Prevention and Response to Bullying

Exhibit - Memo to Parents/Guardians Regarding Teen Dating Violence

On District letterhead

Date: August, 2017

Re: Teen Dating Violence

Dear Parents/Guardians:

At our school, teen dating violence is unacceptable. We are committed to providing our students with a school environment where they can learn free from worries about school violence. The purpose of this letter is to inform you of School Board policy, 7:185, Teen Dating Violence Prohibited, which is a component of the District’s anti-bullying program.

Research has shown that teen dating violence can form lifelong, unhealthy habits during young adults’ formative years. Educating parents/guardians, students, and staff about teen dating violence can help us identify incidents of teen dating violence at school or school-related activities. The Board’s policy states that teen dating violence occurs whenever a student uses or threatens to use physical, mental, or emotional abuse to control an individual in the dating relationship; or uses or threatens to use sexual violence in the dating relationship.

Students in grades 7 through 12 will receive age-appropriate instruction on teen dating violence including its warning signs and prevention. School staff will also receive training on handling the signs and incidents of teen dating violence. I have asked our school staff members to respond immediately and with compassion to a student who reports teen dating violence. After evaluating the situation to determine if an immediate referral to my office is needed, a staff member will give the student our form for reporting bullying, 7:180-AP1, E5, Report Form for Bullying and School Violence.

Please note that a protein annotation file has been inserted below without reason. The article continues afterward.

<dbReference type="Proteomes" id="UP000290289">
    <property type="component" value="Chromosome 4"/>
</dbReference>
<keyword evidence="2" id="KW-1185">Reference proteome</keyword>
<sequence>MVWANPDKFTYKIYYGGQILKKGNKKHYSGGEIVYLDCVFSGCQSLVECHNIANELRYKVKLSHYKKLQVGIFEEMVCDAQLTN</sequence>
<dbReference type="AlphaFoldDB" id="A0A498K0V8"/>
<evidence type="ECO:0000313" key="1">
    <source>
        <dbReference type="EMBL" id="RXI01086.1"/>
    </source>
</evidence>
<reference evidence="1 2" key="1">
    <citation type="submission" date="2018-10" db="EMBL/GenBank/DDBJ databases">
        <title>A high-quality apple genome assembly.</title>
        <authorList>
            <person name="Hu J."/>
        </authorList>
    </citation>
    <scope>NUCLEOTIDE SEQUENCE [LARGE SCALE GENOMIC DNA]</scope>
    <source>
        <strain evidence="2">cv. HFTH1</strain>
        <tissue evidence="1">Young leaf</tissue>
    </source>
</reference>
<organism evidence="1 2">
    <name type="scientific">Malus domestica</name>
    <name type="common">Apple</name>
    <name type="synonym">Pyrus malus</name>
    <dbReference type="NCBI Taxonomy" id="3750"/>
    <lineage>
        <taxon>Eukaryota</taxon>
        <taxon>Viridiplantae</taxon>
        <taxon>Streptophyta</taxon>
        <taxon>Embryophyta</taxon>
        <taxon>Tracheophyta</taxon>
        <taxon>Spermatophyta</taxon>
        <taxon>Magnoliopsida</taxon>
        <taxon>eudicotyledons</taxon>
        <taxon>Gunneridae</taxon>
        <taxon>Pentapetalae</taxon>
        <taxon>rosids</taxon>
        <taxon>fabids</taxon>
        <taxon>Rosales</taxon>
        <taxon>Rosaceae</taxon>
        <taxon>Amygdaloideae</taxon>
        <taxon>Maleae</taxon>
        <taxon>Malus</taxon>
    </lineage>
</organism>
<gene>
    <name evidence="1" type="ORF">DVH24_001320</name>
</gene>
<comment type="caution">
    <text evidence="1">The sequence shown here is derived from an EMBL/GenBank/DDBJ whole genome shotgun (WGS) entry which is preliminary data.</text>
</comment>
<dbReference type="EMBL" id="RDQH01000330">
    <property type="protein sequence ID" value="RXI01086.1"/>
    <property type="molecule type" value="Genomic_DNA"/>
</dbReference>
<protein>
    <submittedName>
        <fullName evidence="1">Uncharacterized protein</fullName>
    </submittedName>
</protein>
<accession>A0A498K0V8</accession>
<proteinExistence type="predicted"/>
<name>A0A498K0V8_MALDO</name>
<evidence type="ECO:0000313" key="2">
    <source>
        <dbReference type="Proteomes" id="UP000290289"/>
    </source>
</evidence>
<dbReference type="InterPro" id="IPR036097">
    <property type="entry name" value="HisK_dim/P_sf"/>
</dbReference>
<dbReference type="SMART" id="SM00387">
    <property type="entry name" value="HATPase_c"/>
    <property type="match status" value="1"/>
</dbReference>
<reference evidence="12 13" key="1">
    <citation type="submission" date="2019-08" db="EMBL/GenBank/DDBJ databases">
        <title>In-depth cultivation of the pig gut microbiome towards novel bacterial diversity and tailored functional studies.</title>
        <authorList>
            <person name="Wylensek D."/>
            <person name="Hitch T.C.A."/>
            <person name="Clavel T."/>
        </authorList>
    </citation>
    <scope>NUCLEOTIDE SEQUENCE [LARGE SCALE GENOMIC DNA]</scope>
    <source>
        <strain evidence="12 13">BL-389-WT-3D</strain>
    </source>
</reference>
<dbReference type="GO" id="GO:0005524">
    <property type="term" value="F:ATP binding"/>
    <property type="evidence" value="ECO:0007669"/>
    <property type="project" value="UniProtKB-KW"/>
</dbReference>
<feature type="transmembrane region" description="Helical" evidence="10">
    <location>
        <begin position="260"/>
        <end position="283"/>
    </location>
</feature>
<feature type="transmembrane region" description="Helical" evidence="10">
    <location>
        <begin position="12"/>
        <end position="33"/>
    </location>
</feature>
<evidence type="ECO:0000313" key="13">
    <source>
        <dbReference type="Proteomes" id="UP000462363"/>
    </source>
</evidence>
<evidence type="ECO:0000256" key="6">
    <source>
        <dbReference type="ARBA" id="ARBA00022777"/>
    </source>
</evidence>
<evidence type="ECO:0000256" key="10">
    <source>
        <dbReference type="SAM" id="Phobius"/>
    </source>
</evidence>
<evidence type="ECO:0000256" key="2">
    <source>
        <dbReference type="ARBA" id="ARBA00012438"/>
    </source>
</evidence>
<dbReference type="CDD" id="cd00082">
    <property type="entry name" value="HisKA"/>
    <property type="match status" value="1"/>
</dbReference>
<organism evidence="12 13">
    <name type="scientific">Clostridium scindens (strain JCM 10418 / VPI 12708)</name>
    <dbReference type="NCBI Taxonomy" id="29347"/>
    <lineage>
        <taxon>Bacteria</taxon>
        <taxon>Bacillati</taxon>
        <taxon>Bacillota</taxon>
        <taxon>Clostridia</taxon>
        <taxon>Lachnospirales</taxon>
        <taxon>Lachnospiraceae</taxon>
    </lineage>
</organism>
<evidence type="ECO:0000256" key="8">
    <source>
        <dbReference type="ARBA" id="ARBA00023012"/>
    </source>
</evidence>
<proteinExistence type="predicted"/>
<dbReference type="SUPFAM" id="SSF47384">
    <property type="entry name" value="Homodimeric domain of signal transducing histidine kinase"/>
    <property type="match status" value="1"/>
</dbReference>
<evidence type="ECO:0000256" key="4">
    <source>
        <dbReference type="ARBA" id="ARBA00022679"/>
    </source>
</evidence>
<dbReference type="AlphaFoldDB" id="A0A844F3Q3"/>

Finally, I have requested staff members to intervene immediately to stop incidents of teen dating violence occurring at school. They will proceed under our District’s procedures for responding to incidences of bullying and school violence.

Below are some warning signs that your child may be involved in teen dating violence:

·       Name-calling and put-downs. Does one individual in the relationship call the other person names? Does he or she use insults to put the other person down?

·       Extreme Jealousy. Does one individual in the relationship act incredibly jealous when the other talks to peers? Does one person accuse the other of flirting even when it’s innocent conversation?

·       Making Excuses. Does one individual in the relationship make excuses for the other? Does he or she have to apologize for the other person’s behavior?

·       Canceling or changing plans. Does one individual cancel plans often, and at the last minute? Do the reasons make sense or sound untrue?

·       Monitoring. Does one person call, text message, or check up on the other constantly? Does he or she demand to know the other person’s plans or with whom the other person was with?

·       Uncontrolled Anger. Have you seen one individual lose his or her temper? Does he or she throw things – or break things – when angry? Does one person in the relationship worry a lot about upsetting the other?

·       Isolation. Has one individual in the relationship given up spending time with friends? Has that individual stopped doing activities that used to be important?

·       Dramatic Changes. Have either of the individuals in the relationship had appearance changes? Has he or she lost or gained weight? Have his or her grades dropped? Does he or she seem depressed?

·       Injuries. Does one person in the relationship have unexplained injuries, or does he or she give explanations that don’t make sense?

·       Quick Progression. Did the relationship get serious very quickly?

These signs do not necessarily mean that your child is involved in teen dating violence, but, if present, talk to your child about teen dating violence.

For more information about this issue, please see the Centers for Disease Control and Prevention’s educational materials at:


Please let me know if you have any questions or concerns.


Building Principal



ADOPTED:     December 18, 2013